You want to be sure every tenant signs a pet exhibit so every detail is covered. Don’t try to cover this in the lease as it stretches it out. If they have a pet you want them to tell you breed, weight, color and name so they don’t sneak in a different one. You also want to remind them of the six things they need to do after move-out to get their deposit back. If they don’t have a pet you need to remind them of the costs, penalties and process you’ll go through if you discover a pet. Let them know there are serious penalties if they get caught with an unauthorized pet.
Protect Yourself From Tenants
The longer you’re in property management the more you realize that it’s sticky, often hostile, and sometimes even litigious. Over 35 years we’ve been burned many times by tenants and after the second or third time (we’re slow learners), we go back to the attorney and have them draft a document that prevents it from ever happening again. Blaming the property manager has reached an all-time high and isn’t going away anytime soon. So, understanding this reality, smart managers need to spend extra time, money and effort building and crafting documents designed to protect themselves, even from those they are trying to serve. We’ve pulled these documents from our archives and have listed them here for your review and individual download (or in packages by topic). We’ve laid them out in the Property Management Life Cycle categories to give the discussion some order.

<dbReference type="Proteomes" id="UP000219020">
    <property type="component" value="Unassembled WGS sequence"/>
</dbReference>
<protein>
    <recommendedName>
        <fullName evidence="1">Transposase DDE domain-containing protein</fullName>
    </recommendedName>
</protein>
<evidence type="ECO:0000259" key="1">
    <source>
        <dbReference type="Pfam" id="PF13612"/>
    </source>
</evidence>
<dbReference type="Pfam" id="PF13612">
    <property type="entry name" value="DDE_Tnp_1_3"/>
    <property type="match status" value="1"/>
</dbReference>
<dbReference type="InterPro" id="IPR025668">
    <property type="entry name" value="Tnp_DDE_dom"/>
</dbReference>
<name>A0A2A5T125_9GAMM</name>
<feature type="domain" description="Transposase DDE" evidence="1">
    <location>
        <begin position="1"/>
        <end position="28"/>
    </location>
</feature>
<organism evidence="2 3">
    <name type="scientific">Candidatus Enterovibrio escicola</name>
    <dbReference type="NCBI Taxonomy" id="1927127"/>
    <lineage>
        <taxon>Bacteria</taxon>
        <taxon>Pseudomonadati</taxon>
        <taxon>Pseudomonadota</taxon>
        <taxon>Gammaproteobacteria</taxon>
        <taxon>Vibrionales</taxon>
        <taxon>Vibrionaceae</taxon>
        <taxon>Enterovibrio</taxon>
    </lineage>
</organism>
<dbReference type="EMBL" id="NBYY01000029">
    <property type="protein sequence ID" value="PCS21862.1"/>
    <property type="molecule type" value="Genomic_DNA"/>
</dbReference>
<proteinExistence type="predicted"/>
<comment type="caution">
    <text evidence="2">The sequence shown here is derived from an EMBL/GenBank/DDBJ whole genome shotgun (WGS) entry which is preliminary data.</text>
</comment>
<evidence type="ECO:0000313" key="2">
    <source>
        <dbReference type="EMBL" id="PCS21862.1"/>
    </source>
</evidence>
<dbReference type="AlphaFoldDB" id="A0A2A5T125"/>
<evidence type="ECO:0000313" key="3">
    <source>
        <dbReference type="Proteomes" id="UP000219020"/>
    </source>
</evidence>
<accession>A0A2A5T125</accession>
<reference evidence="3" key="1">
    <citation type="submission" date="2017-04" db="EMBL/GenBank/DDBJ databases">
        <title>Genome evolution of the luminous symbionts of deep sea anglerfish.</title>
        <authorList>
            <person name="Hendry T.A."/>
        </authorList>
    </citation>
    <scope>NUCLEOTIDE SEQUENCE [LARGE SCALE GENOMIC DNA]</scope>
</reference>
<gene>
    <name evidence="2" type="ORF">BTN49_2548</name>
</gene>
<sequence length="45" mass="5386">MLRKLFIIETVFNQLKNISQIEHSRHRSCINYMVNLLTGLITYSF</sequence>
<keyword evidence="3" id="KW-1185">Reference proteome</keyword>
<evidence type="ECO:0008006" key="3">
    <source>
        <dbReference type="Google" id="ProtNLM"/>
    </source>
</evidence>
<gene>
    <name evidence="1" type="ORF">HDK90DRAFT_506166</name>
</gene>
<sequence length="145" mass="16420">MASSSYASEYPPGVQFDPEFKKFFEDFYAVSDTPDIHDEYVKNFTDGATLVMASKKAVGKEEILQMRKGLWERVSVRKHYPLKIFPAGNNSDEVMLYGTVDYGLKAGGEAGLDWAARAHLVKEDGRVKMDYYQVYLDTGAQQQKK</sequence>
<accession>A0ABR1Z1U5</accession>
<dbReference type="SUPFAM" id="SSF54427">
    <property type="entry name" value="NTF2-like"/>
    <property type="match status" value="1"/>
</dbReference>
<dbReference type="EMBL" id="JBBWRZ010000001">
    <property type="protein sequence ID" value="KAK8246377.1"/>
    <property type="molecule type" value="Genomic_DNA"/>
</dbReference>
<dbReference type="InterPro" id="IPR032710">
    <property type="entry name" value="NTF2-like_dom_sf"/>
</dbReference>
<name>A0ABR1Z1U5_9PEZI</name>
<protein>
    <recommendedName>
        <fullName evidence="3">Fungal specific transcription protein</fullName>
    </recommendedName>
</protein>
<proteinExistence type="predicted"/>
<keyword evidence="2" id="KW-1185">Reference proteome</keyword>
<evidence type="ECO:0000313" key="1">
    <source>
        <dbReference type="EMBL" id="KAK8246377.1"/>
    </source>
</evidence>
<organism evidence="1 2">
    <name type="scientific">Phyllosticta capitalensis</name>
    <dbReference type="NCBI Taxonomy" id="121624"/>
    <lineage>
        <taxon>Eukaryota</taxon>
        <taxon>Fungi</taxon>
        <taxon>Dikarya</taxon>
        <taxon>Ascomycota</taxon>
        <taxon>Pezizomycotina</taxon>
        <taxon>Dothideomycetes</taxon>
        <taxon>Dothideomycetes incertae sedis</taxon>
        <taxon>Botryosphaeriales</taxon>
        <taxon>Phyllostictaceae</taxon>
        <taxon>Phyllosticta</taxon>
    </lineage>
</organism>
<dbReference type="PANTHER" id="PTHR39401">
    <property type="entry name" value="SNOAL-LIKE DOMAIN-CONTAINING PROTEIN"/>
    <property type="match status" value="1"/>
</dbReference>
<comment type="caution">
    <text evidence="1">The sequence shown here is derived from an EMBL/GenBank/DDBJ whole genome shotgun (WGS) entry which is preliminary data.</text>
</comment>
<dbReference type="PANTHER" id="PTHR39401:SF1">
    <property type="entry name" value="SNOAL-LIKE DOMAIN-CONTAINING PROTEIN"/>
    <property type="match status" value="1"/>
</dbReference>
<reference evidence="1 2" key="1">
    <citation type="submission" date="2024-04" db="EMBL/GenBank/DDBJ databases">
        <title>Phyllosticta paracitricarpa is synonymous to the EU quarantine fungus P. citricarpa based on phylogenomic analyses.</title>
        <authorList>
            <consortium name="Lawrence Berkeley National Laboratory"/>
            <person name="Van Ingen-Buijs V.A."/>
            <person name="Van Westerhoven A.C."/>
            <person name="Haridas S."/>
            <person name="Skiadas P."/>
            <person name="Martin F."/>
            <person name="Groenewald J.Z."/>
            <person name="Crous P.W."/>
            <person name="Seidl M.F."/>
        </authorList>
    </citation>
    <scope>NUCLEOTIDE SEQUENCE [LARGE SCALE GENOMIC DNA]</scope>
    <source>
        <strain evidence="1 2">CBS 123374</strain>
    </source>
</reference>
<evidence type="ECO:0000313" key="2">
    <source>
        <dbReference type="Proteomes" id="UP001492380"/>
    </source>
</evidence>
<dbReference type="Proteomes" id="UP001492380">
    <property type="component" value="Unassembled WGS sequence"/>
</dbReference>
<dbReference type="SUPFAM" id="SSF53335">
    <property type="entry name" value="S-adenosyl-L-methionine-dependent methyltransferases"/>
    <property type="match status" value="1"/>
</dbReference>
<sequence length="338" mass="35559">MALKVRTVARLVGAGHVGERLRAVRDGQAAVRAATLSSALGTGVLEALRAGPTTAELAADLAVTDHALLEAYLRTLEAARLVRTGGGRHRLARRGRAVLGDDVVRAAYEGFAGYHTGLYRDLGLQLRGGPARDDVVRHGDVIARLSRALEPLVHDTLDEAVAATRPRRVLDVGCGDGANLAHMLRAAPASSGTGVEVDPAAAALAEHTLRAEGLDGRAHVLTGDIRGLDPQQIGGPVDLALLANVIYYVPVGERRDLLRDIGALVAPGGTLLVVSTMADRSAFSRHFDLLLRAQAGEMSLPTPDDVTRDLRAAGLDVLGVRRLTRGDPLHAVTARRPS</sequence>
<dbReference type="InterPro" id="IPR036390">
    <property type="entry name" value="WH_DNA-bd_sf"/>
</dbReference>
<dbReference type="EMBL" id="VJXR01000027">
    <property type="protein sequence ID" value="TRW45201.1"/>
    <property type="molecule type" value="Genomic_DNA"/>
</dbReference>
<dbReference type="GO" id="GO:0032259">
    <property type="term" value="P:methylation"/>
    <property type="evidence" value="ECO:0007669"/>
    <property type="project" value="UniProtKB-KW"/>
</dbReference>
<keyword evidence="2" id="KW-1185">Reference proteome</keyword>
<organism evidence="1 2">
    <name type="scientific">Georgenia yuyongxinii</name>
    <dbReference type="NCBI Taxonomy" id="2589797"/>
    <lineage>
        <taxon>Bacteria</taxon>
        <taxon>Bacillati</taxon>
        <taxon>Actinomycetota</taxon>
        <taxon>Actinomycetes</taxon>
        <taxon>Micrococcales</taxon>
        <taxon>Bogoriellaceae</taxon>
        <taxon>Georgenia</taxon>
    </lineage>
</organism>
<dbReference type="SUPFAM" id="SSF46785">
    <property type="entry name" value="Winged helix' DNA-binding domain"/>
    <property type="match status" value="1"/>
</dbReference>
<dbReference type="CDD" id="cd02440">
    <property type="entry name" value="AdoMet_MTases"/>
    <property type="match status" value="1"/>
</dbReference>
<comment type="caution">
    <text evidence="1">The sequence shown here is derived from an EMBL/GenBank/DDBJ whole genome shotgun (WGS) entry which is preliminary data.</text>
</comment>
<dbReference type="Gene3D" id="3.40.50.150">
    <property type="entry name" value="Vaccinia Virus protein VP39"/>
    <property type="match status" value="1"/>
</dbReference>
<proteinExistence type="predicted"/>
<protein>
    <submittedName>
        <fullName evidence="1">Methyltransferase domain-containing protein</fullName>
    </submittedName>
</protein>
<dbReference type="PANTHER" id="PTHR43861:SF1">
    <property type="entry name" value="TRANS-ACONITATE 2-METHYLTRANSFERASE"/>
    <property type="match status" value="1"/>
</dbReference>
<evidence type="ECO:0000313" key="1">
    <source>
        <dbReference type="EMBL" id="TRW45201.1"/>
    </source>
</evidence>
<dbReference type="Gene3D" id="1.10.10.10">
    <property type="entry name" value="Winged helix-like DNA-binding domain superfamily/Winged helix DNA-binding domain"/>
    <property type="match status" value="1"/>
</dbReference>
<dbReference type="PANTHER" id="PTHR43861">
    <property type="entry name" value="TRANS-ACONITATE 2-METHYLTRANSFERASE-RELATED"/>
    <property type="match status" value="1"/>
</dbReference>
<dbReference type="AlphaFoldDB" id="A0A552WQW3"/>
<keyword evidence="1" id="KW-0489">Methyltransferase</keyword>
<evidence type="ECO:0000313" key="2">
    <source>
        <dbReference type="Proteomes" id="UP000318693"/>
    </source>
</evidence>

Protecting yourself from tenants is what these documents are all about.